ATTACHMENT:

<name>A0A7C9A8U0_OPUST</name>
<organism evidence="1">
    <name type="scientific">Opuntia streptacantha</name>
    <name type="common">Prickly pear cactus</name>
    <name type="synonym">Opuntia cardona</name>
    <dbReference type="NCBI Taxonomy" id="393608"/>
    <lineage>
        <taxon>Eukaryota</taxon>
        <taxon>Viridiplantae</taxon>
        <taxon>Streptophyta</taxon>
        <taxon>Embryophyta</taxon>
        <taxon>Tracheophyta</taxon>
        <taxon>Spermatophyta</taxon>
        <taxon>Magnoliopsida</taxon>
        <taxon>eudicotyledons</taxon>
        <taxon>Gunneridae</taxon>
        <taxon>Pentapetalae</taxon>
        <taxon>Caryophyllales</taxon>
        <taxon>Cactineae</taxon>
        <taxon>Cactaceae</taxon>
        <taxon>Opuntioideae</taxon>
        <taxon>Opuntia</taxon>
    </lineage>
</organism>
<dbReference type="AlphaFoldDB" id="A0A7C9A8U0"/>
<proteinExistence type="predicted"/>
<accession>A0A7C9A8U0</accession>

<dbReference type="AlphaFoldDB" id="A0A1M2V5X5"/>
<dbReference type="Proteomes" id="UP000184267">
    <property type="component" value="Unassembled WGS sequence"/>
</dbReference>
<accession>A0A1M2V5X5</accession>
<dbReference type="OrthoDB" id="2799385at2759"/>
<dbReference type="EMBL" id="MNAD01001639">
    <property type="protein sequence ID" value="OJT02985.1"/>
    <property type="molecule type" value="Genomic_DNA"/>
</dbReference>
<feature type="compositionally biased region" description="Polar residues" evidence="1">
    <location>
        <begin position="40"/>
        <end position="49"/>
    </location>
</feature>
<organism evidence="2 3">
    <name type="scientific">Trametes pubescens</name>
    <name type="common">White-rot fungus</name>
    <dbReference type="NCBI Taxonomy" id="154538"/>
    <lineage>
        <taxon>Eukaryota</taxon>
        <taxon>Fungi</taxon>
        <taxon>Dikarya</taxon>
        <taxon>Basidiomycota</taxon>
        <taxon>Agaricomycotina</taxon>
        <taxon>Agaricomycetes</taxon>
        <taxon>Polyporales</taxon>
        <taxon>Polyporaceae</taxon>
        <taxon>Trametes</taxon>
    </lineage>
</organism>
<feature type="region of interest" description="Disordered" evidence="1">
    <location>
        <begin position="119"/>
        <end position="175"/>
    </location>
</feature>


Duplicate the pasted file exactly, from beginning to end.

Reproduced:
<name>A0A7C9A8U0_OPUST</name>
<organism evidence="1">
    <name type="scientific">Opuntia streptacantha</name>
    <name type="common">Prickly pear cactus</name>
    <name type="synonym">Opuntia cardona</name>
    <dbReference type="NCBI Taxonomy" id="393608"/>
    <lineage>
        <taxon>Eukaryota</taxon>
        <taxon>Viridiplantae</taxon>
        <taxon>Streptophyta</taxon>
        <taxon>Embryophyta</taxon>
        <taxon>Tracheophyta</taxon>
        <taxon>Spermatophyta</taxon>
        <taxon>Magnoliopsida</taxon>
        <taxon>eudicotyledons</taxon>
        <taxon>Gunneridae</taxon>
        <taxon>Pentapetalae</taxon>
        <taxon>Caryophyllales</taxon>
        <taxon>Cactineae</taxon>
        <taxon>Cactaceae</taxon>
        <taxon>Opuntioideae</taxon>
        <taxon>Opuntia</taxon>
    </lineage>
</organism>
<dbReference type="AlphaFoldDB" id="A0A7C9A8U0"/>
<proteinExistence type="predicted"/>
<accession>A0A7C9A8U0</accession>

<dbReference type="AlphaFoldDB" id="A0A1M2V5X5"/>
<dbReference type="Proteomes" id="UP000184267">
    <property type="component" value="Unassembled WGS sequence"/>
</dbReference>
<accession>A0A1M2V5X5</accession>
<dbReference type="OrthoDB" id="2799385at2759"/>
<dbReference type="EMBL" id="MNAD01001639">
    <property type="protein sequence ID" value="OJT02985.1"/>
    <property type="molecule type" value="Genomic_DNA"/>
</dbReference>
<feature type="compositionally biased region" description="Polar residues" evidence="1">
    <location>
        <begin position="40"/>
        <end position="49"/>
    </location>
</feature>
<organism evidence="2 3">
    <name type="scientific">Trametes pubescens</name>
    <name type="common">White-rot fungus</name>
    <dbReference type="NCBI Taxonomy" id="154538"/>
    <lineage>
        <taxon>Eukaryota</taxon>
        <taxon>Fungi</taxon>
        <taxon>Dikarya</taxon>
        <taxon>Basidiomycota</taxon>
        <taxon>Agaricomycotina</taxon>
        <taxon>Agaricomycetes</taxon>
        <taxon>Polyporales</taxon>
        <taxon>Polyporaceae</taxon>
        <taxon>Trametes</taxon>
    </lineage>
</organism>
<feature type="region of interest" description="Disordered" evidence="1">
    <location>
        <begin position="119"/>
        <end position="175"/>
    </location>
</feature>